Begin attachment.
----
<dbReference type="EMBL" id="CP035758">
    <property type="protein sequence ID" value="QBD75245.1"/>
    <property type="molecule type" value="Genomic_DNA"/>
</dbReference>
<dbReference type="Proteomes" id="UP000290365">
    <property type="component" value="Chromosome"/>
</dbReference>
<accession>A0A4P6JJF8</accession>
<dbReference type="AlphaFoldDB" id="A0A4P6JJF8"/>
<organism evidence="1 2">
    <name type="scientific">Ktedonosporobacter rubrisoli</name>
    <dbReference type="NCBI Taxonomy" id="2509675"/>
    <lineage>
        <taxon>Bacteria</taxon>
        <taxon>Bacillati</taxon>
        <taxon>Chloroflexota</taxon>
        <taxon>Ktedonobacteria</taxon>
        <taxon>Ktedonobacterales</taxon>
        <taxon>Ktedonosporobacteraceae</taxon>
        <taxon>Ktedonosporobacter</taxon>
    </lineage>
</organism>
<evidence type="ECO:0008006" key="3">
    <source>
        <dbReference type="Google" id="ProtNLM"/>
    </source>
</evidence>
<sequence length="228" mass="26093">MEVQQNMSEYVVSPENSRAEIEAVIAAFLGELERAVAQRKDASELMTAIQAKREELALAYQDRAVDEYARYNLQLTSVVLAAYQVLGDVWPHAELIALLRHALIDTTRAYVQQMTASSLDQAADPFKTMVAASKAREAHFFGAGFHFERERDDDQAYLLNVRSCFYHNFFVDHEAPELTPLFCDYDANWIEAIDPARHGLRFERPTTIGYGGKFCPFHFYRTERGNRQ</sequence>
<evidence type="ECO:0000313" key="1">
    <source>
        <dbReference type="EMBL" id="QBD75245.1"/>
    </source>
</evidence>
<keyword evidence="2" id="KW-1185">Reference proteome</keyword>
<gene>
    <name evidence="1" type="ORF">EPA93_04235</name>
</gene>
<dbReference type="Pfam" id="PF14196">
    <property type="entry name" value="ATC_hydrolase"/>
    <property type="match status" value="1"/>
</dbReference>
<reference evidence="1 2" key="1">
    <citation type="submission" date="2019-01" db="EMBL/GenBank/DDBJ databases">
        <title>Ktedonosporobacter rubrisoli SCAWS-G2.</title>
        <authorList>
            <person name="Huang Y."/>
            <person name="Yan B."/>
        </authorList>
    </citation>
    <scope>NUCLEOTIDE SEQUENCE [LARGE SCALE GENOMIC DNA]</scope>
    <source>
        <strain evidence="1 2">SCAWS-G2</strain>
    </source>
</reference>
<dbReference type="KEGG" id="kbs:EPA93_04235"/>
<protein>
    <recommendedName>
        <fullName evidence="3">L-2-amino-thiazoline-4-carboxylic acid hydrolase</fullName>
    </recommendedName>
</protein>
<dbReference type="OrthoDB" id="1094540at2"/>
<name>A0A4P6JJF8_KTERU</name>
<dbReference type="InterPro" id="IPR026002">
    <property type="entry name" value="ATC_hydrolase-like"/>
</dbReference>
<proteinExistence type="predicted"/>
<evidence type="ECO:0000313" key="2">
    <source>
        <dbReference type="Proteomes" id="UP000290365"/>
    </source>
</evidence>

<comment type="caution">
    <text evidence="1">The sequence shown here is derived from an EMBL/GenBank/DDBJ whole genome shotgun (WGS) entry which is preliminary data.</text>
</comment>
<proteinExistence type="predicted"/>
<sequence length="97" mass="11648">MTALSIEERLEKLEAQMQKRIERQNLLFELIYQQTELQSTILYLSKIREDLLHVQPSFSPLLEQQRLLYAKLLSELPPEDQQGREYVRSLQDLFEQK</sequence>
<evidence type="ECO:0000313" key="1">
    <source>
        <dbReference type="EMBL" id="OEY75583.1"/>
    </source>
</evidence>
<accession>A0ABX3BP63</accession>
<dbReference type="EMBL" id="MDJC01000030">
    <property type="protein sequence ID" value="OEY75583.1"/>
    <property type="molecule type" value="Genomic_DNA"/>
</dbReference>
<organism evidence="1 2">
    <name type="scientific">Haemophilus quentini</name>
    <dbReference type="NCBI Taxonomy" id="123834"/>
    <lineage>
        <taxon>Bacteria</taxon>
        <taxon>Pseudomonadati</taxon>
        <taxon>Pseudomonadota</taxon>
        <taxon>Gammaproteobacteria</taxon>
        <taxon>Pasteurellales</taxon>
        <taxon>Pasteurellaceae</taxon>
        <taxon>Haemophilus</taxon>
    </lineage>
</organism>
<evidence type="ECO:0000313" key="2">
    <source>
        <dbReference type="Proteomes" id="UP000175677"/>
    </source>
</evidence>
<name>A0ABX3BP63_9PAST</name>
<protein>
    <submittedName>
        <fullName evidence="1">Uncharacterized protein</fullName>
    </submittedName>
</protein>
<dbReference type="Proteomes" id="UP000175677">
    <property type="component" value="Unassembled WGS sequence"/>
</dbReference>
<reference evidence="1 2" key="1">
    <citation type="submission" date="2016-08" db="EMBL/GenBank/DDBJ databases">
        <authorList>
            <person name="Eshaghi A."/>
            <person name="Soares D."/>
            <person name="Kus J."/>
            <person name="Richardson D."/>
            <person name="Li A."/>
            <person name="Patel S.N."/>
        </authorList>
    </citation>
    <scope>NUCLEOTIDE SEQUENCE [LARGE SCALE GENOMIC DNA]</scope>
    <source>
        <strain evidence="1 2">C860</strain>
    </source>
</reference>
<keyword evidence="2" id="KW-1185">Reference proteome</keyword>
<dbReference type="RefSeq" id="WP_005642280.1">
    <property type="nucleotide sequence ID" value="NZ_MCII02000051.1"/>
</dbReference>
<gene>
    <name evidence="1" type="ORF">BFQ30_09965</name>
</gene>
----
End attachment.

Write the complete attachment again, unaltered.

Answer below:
<dbReference type="EMBL" id="CP035758">
    <property type="protein sequence ID" value="QBD75245.1"/>
    <property type="molecule type" value="Genomic_DNA"/>
</dbReference>
<dbReference type="Proteomes" id="UP000290365">
    <property type="component" value="Chromosome"/>
</dbReference>
<accession>A0A4P6JJF8</accession>
<dbReference type="AlphaFoldDB" id="A0A4P6JJF8"/>
<organism evidence="1 2">
    <name type="scientific">Ktedonosporobacter rubrisoli</name>
    <dbReference type="NCBI Taxonomy" id="2509675"/>
    <lineage>
        <taxon>Bacteria</taxon>
        <taxon>Bacillati</taxon>
        <taxon>Chloroflexota</taxon>
        <taxon>Ktedonobacteria</taxon>
        <taxon>Ktedonobacterales</taxon>
        <taxon>Ktedonosporobacteraceae</taxon>
        <taxon>Ktedonosporobacter</taxon>
    </lineage>
</organism>
<evidence type="ECO:0008006" key="3">
    <source>
        <dbReference type="Google" id="ProtNLM"/>
    </source>
</evidence>
<sequence length="228" mass="26093">MEVQQNMSEYVVSPENSRAEIEAVIAAFLGELERAVAQRKDASELMTAIQAKREELALAYQDRAVDEYARYNLQLTSVVLAAYQVLGDVWPHAELIALLRHALIDTTRAYVQQMTASSLDQAADPFKTMVAASKAREAHFFGAGFHFERERDDDQAYLLNVRSCFYHNFFVDHEAPELTPLFCDYDANWIEAIDPARHGLRFERPTTIGYGGKFCPFHFYRTERGNRQ</sequence>
<evidence type="ECO:0000313" key="1">
    <source>
        <dbReference type="EMBL" id="QBD75245.1"/>
    </source>
</evidence>
<keyword evidence="2" id="KW-1185">Reference proteome</keyword>
<gene>
    <name evidence="1" type="ORF">EPA93_04235</name>
</gene>
<dbReference type="Pfam" id="PF14196">
    <property type="entry name" value="ATC_hydrolase"/>
    <property type="match status" value="1"/>
</dbReference>
<reference evidence="1 2" key="1">
    <citation type="submission" date="2019-01" db="EMBL/GenBank/DDBJ databases">
        <title>Ktedonosporobacter rubrisoli SCAWS-G2.</title>
        <authorList>
            <person name="Huang Y."/>
            <person name="Yan B."/>
        </authorList>
    </citation>
    <scope>NUCLEOTIDE SEQUENCE [LARGE SCALE GENOMIC DNA]</scope>
    <source>
        <strain evidence="1 2">SCAWS-G2</strain>
    </source>
</reference>
<dbReference type="KEGG" id="kbs:EPA93_04235"/>
<protein>
    <recommendedName>
        <fullName evidence="3">L-2-amino-thiazoline-4-carboxylic acid hydrolase</fullName>
    </recommendedName>
</protein>
<dbReference type="OrthoDB" id="1094540at2"/>
<name>A0A4P6JJF8_KTERU</name>
<dbReference type="InterPro" id="IPR026002">
    <property type="entry name" value="ATC_hydrolase-like"/>
</dbReference>
<proteinExistence type="predicted"/>
<evidence type="ECO:0000313" key="2">
    <source>
        <dbReference type="Proteomes" id="UP000290365"/>
    </source>
</evidence>

<comment type="caution">
    <text evidence="1">The sequence shown here is derived from an EMBL/GenBank/DDBJ whole genome shotgun (WGS) entry which is preliminary data.</text>
</comment>
<proteinExistence type="predicted"/>
<sequence length="97" mass="11648">MTALSIEERLEKLEAQMQKRIERQNLLFELIYQQTELQSTILYLSKIREDLLHVQPSFSPLLEQQRLLYAKLLSELPPEDQQGREYVRSLQDLFEQK</sequence>
<evidence type="ECO:0000313" key="1">
    <source>
        <dbReference type="EMBL" id="OEY75583.1"/>
    </source>
</evidence>
<accession>A0ABX3BP63</accession>
<dbReference type="EMBL" id="MDJC01000030">
    <property type="protein sequence ID" value="OEY75583.1"/>
    <property type="molecule type" value="Genomic_DNA"/>
</dbReference>
<organism evidence="1 2">
    <name type="scientific">Haemophilus quentini</name>
    <dbReference type="NCBI Taxonomy" id="123834"/>
    <lineage>
        <taxon>Bacteria</taxon>
        <taxon>Pseudomonadati</taxon>
        <taxon>Pseudomonadota</taxon>
        <taxon>Gammaproteobacteria</taxon>
        <taxon>Pasteurellales</taxon>
        <taxon>Pasteurellaceae</taxon>
        <taxon>Haemophilus</taxon>
    </lineage>
</organism>
<evidence type="ECO:0000313" key="2">
    <source>
        <dbReference type="Proteomes" id="UP000175677"/>
    </source>
</evidence>
<name>A0ABX3BP63_9PAST</name>
<protein>
    <submittedName>
        <fullName evidence="1">Uncharacterized protein</fullName>
    </submittedName>
</protein>
<dbReference type="Proteomes" id="UP000175677">
    <property type="component" value="Unassembled WGS sequence"/>
</dbReference>
<reference evidence="1 2" key="1">
    <citation type="submission" date="2016-08" db="EMBL/GenBank/DDBJ databases">
        <authorList>
            <person name="Eshaghi A."/>
            <person name="Soares D."/>
            <person name="Kus J."/>
            <person name="Richardson D."/>
            <person name="Li A."/>
            <person name="Patel S.N."/>
        </authorList>
    </citation>
    <scope>NUCLEOTIDE SEQUENCE [LARGE SCALE GENOMIC DNA]</scope>
    <source>
        <strain evidence="1 2">C860</strain>
    </source>
</reference>
<keyword evidence="2" id="KW-1185">Reference proteome</keyword>
<dbReference type="RefSeq" id="WP_005642280.1">
    <property type="nucleotide sequence ID" value="NZ_MCII02000051.1"/>
</dbReference>
<gene>
    <name evidence="1" type="ORF">BFQ30_09965</name>
</gene>